United Airlines bans shipping primates to laboratories - New York News

United Airlines bans shipping primates to laboratories

Posted: Updated:

Following a vigorous yearlong PETA campaign that included public protests and more than 100,000 e-mails and social-media messages, United Airlines told PETA Monday that it has banned the transport of primates to laboratories.

The new policy reads, "We do not book, accept or transport primates to or from medical research facilities."

Because Air Canada is in the process of implementing a similar ban, PETA's United victory means that not a single major airline based in North America will deliver monkeys to laboratories, where they are caged, poisoned, addicted to drugs, mutilated, and killed.

"It will be much harder for cruel experimenters to get their hands on monkeys to abuse now that United has joined every other commercial airline in North America in refusing to deliver primates to certain suffering and death in laboratories," says PETA Senior Vice President of Laboratory Investigations Kathy Guillermo. "PETA will continue to pressure the few overseas airlines—now numbering only four—that continue this inhumane practice."

PETA's United campaign began in 2011, when the airline—which had previously banned shipping primates for experiments—began to finalize its merger with Continental Airlines and adopted Continental's cargo policies, which allowed for the practice.

United received more than 130,000 protest e-mails from PETA supporters, and thousands of dedicated activists flooded United's Facebook wall with messages and photos of primates locked in laboratories. PETA demonstrated against the airline at its offices around the world, including its Chicago headquarters, and purchased stock in the company with the intention of introducing a shareholder resolution later this year.

Air France, China Eastern Airlines, Philippine Airlines, and Vietnam Airlines are the only remaining major airlines that transport primates destined for experiments.

  • Local NewsLocal NewsMore>>

  • 8 confirmed mumps cases at Stevens Institute of Technology

    8 confirmed mumps cases at Stevens Institute of Technology

    Friday, April 18 2014 8:26 AM EDT2014-04-18 12:26:31 GMT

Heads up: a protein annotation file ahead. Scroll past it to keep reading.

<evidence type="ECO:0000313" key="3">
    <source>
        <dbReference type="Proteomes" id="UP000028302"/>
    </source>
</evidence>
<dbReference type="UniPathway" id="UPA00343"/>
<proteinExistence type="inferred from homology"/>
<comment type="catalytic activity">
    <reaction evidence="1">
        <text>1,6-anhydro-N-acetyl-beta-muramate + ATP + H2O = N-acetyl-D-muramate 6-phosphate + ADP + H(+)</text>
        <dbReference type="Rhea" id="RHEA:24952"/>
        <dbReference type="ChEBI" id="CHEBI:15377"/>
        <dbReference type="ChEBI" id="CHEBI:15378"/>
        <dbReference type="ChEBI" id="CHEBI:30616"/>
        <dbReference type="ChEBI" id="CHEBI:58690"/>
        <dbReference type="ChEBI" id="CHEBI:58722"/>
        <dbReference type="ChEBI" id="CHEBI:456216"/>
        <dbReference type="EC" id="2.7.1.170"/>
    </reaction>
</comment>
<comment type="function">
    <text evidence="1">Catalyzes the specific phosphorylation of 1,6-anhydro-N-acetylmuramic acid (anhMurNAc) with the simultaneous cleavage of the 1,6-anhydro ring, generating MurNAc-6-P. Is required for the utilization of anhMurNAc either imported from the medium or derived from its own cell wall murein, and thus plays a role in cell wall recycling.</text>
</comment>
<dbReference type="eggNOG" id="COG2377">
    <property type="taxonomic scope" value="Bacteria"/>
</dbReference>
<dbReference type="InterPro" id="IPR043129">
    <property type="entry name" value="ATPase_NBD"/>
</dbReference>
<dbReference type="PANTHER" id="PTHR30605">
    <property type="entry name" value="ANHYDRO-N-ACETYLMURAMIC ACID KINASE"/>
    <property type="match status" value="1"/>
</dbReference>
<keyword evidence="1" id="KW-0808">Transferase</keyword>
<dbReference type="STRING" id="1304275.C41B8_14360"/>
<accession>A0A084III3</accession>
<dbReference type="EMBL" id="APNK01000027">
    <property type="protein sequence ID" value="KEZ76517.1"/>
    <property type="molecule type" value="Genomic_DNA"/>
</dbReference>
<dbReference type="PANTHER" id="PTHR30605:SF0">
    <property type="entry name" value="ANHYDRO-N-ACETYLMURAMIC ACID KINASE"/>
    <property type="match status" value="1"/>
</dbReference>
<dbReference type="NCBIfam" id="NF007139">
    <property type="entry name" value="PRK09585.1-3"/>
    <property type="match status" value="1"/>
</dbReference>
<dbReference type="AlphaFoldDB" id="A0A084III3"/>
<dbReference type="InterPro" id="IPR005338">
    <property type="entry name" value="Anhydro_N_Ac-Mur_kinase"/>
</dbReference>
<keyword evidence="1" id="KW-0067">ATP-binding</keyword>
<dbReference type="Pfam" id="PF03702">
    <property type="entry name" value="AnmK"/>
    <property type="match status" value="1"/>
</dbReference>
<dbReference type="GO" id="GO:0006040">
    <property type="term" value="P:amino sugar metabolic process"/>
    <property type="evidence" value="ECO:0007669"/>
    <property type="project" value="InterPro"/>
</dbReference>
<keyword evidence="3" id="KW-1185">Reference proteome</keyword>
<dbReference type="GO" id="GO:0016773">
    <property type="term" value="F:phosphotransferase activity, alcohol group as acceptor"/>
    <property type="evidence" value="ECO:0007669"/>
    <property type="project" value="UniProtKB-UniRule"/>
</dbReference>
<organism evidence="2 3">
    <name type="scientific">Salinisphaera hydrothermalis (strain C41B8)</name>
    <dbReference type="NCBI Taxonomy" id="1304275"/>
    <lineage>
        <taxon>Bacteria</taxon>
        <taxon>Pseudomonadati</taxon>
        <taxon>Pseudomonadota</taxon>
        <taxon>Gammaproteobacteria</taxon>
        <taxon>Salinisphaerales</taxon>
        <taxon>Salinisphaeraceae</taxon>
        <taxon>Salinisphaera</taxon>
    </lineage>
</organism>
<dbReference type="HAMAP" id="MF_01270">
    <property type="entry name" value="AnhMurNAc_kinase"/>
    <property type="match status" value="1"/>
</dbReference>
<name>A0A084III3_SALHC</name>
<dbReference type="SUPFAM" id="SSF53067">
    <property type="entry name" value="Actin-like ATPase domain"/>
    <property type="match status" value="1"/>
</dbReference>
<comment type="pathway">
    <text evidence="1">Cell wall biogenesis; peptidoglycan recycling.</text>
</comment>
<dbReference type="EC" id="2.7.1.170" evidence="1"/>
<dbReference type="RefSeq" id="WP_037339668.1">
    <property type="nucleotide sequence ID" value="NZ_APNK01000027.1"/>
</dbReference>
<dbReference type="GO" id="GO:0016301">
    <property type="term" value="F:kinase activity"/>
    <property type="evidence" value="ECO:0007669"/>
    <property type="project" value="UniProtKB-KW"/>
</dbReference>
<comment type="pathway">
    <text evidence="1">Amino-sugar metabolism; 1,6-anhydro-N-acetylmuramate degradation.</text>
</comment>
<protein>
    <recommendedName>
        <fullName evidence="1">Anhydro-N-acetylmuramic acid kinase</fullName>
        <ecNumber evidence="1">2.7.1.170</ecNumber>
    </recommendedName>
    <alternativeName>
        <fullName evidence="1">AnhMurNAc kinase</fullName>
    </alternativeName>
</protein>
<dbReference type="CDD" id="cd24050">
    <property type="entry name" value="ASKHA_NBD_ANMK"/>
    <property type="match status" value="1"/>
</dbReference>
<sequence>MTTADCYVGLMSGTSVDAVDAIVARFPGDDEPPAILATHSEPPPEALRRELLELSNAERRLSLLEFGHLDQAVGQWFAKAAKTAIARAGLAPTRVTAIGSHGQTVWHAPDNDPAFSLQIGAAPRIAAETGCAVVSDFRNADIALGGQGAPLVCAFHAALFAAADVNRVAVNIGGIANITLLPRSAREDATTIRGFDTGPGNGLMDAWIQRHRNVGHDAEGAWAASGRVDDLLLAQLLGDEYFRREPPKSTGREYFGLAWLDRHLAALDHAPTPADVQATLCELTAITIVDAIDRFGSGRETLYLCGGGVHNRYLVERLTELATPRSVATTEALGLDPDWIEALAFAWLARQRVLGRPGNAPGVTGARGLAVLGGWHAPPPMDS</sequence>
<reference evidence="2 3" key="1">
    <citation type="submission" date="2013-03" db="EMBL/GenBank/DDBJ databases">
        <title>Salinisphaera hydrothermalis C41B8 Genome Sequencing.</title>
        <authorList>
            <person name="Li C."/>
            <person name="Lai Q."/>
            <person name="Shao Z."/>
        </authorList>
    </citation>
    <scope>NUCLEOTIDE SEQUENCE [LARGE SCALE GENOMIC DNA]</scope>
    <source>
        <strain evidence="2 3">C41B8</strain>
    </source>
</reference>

Officials are investigating eight confirmed cases of mumps found in students at New Jersey's Stevens Institute of Technology.The college in Hoboken says the students range in age from 18 to 21. All were fully vaccinated with two documented doses of mumps-containing vaccine.
    The New Jersey Department of Health is investigating eight confirmed cases of mumps found in students at Stevens Institute of Technology.  The college in Hoboken says the students range in age from 18 to 21. All were fully vaccinated with two documented doses of mumps-containing vaccine. Symptoms include swollen salivary glands, fever, headache, tiredness and loss of appetite.



  • Search for woman who tried to snatch baby in stroller

    NYPD: Woman tried to snatch baby in stroller

    Friday, April 18 2014 7:37 AM EDT2014-04-18 11:37:43 GMT
    Police want to question a woman who tried to push a stroller with a baby inside away from a nanny in Chelsea. The incident occurred on 8th Ave. and 17th St. at about 4 p.m. on Thursday. The 8-month-old baby was not harmed. People who were in the area jumped in to stop the woman before she took off southbound on 8th Ave., according to police. A sketch was released on Friday of the suspect.
    Police want to question a woman who tried to push a stroller with a baby inside away from a nanny in Chelsea. The incident occurred on 8th Ave. and 17th St. at about 4 p.m. on Thursday. The 8-month-old baby was not harmed. People who were in the area jumped in to stop the woman before she took off southbound on 8th Ave., according to police. A sketch was released on Friday of the suspect.
  • Manhattan restaurant proactive on food allergens

    Manhattan restaurant proactive on food allergens

    Thursday, April 17 2014 10:48 PM EDT2014-04-18 02:48:47 GMT
    From the St. Louis spare to a rack of beef, ribs are the specialty for Chef Eddie Montalvo at Blue Smoke Restaurant in the Flat Iron District of Manhattan. While the ribs are smoked for flavor, they are cooked gluten- and nut-free. The restaurant pays special attention to food allergies. Sloan Miller, president of Allergic Girl Resources, says 15 million Americans have a diagnosed food allergy. Eight foods typically set off reactions: peanuts, tree nuts, fish, shellfish, wheat, dairy, egg, an...
    From the St. Louis spare to a rack of beef, ribs are the specialty for Chef Eddie Montalvo at Blue Smoke Restaurant in the Flat Iron District of Manhattan. While the ribs are smoked for flavor, they are cooked gluten- and nut-free. The restaurant pays special attention to food allergies. Sloan Miller, president of Allergic Girl Resources, says 15 million Americans have a diagnosed food allergy. Eight foods typically set off reactions: peanuts, tree nuts, fish, shellfish, wheat, dairy, egg, an...
Powered by WorldNow
Didn't find what you were looking for?
All content © Copyright 2000 - 2014 Fox Television Stations, Inc. and Worldnow. All Rights Reserved.
Privacy Policy | Terms of Service | Ad Choices